Senator Pat Toomey cautioned the president to proceed cautiously under Section 232 for national security reasons, arguing that U.S. defense needs account for only about 3 percent of domestic steel consumption. “So I think it’s implausible to believe that we’re not able to meet the needs of our defense industry,” he said, indicating that invoking national security concerns could be difficult to support and invite retaliation. Others urged caution in the scope of any enforcement action resulting from the investigations. Commerce Secretary Ross noted that Section 232 remedies do not require “the same tariff on every single country. It doesn’t have to mean the same tariff on every single product. It can be applied in a much more surgical way. And we presented the President with a range of alternatives that goes from a big tariff on everything from everywhere, to very selective tariffs from a very selective group of countries.”

The meeting also included brief comments by multiple participants on other trade matters, including South Korea (the KORUS FTA is a “very bad trade deal”), China (is “violating the international rules, stealing our intellectual property, overproducing steel products”), Canada (has “treated us very, very unfairly when it comes to lumber and timber”), and NAFTA (the renegotiations are “making real headway” but still working through a number of issues).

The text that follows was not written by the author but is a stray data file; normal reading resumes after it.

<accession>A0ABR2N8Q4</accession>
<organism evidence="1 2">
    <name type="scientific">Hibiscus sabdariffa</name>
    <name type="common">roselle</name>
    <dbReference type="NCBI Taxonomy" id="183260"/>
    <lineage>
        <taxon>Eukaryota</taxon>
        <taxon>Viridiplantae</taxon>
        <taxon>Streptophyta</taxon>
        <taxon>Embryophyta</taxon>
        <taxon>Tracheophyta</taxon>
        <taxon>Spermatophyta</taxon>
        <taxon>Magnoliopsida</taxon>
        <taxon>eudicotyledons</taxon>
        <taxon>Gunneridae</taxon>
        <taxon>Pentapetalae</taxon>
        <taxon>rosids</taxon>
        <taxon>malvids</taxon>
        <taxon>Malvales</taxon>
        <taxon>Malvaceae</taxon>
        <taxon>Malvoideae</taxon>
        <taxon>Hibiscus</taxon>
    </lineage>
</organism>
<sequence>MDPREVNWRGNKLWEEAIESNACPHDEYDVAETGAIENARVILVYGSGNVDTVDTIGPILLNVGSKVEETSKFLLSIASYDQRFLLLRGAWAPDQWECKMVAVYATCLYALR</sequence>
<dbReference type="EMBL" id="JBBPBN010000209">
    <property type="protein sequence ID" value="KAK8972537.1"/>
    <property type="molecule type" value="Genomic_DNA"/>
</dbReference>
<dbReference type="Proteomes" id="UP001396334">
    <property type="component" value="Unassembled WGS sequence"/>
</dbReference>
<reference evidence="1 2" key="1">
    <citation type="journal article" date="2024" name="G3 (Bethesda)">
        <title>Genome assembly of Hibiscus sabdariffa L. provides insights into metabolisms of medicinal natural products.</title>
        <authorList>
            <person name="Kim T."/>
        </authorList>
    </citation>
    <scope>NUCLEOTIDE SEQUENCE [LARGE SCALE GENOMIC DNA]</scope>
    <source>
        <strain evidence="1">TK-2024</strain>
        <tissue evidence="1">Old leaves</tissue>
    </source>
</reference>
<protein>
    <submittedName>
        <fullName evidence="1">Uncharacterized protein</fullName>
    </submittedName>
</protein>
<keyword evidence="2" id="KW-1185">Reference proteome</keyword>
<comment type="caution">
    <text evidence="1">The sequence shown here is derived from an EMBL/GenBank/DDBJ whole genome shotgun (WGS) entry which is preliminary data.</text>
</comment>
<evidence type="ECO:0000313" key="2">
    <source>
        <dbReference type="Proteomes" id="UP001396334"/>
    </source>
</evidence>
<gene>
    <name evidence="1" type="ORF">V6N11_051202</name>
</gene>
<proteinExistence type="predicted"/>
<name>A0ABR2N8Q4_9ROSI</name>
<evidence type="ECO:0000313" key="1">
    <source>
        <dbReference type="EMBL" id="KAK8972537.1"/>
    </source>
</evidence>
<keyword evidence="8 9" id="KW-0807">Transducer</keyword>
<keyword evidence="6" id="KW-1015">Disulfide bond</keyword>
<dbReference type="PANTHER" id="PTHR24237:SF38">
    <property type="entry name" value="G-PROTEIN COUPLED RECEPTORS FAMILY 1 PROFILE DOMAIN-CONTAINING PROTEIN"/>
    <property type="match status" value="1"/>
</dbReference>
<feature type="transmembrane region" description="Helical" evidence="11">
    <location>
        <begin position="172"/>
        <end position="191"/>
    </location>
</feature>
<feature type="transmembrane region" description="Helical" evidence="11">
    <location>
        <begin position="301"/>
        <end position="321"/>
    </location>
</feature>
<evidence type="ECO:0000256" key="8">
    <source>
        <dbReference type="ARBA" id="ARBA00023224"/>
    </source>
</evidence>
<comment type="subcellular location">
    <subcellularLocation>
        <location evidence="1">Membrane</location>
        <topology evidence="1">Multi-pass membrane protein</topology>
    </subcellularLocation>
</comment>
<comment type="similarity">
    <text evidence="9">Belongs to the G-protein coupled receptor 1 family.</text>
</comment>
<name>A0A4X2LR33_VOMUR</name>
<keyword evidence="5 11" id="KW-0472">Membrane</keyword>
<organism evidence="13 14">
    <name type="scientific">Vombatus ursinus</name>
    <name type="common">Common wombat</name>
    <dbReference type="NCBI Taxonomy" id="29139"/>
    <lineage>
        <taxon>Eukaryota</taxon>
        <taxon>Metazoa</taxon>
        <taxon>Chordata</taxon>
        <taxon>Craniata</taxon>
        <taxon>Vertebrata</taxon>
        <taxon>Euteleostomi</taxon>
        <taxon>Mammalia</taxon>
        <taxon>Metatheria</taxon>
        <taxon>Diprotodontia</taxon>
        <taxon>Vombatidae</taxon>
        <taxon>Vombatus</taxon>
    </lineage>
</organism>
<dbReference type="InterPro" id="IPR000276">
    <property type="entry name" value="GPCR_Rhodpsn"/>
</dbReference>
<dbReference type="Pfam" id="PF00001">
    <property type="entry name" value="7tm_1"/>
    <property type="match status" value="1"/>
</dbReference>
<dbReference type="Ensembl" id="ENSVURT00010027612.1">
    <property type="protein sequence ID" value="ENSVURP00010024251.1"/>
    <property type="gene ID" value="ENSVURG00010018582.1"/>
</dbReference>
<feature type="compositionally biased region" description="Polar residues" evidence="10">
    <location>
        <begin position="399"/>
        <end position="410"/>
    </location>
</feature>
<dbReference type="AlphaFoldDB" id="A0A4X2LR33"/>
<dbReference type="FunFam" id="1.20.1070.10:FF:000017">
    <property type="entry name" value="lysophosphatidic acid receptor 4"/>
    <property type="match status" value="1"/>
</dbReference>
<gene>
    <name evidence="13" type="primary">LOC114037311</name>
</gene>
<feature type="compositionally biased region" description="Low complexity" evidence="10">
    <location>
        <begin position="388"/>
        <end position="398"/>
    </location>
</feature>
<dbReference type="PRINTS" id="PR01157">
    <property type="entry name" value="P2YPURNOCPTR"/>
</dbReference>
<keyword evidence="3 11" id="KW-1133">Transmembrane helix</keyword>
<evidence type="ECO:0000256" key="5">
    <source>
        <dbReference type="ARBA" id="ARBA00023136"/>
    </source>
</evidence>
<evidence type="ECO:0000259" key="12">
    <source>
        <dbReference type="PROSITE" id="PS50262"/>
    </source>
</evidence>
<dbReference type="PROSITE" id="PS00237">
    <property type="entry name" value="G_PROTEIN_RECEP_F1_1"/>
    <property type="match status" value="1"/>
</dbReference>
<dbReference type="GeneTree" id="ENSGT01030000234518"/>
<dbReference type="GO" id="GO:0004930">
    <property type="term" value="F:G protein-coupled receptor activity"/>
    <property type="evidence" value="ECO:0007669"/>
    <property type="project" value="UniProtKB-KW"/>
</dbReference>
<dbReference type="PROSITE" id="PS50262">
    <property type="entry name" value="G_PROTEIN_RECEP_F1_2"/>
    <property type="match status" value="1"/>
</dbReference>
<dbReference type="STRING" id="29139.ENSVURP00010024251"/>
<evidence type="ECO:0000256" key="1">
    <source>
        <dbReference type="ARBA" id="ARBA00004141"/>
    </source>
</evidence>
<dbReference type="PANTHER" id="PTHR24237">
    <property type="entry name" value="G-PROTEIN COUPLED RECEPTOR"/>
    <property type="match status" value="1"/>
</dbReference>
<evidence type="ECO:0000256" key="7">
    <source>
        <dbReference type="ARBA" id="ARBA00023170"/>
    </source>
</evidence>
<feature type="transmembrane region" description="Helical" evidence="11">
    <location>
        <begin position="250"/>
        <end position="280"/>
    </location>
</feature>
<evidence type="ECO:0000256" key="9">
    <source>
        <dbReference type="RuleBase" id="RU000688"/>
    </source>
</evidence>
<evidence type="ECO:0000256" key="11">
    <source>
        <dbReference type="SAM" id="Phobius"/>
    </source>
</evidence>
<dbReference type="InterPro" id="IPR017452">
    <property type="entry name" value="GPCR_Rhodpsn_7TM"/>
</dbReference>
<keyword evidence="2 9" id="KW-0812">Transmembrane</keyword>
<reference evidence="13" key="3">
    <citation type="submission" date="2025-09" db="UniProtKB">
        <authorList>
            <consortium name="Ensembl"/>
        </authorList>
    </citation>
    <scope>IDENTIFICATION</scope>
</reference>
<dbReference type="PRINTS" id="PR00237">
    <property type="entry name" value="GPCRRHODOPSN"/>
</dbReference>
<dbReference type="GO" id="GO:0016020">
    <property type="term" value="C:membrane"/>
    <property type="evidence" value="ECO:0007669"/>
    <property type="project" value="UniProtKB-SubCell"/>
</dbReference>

A full transcript of the meeting is available on the White House website: Remarks by President Trump, Members of Congress, and Members of the Cabinet in Meeting on Trade.

On January 19, the Department of Commerce submitted its Section 232 report to the White House on the national security implications of aluminum imports one business day ahead of its statutory deadline. The president now has 90 days from that date, January 19, to determine whether he agrees with the Commerce Department’s findings or will use his “statutory authority to adjust imports,” according to the Trade Expansion Act of 1962, to devise his own remedy. Commerce’s report was confidential, and Commerce stated that it will publish a summary of the report only after the president announces his decision.

The domestic aluminum industry is in support of any action specifically addressing Chinese overcapacity, said Aluminum Association President and CEO Heidi Brock this past Sunday, January 21. According to an industry source at the recent 2018 Aluminum Symposium, such an action must be carefully measured to ensure that it does not result in increased costs for U.S. consumers and does not create a situation where a key source of supply, like Canada, is affected. China has questioned whether a Section 232 investigation is consistent with U.S. WTO obligations, arguing that the WTO’s legal framework does not permit members to impose trade restrictions through an “abusive invocation” of national security.